Simon Gray's last book, before he died of lung cancer in 2008, is an irresistible, utterly contradictory mix of honesty, cowardice, generosity, intolerance and bravery. It begins with his doctors giving him a year to live. He has no truck with those who refuse to be straight with him, but equally acknowledges that he was warned to stop smoking many times and didn't. Now he has time to assess his career as a playwright, think about how his wife will manage, how to break the news to his grown-up children.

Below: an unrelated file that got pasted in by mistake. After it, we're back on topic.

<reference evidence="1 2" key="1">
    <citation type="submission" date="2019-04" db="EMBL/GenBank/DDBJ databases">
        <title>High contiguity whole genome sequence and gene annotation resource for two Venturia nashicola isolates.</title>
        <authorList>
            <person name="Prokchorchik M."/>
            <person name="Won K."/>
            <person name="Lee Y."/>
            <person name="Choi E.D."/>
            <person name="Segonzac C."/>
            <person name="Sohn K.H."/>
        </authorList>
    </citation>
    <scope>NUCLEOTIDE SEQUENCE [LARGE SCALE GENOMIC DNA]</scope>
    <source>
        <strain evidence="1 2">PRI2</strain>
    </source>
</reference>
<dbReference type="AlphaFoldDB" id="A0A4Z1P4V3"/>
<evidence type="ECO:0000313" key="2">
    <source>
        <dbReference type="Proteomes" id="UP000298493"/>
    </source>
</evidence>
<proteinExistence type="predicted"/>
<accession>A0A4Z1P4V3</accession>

Confessional literature has had a bad press lately, its ubiquity bemoaned and its focus on death considered less enlightening, than voyeuristic. But this last in Gray's series of "Smoking Diaries" is among the best of the confessional genre, and a great postscript to his writing career.
His trips to Crete, always spoilt by British holiday-makers, are the only thing keeping him going. This mixture of light and dark is what marks Gray out as a writer who knows exactly what does and what doesn't matter.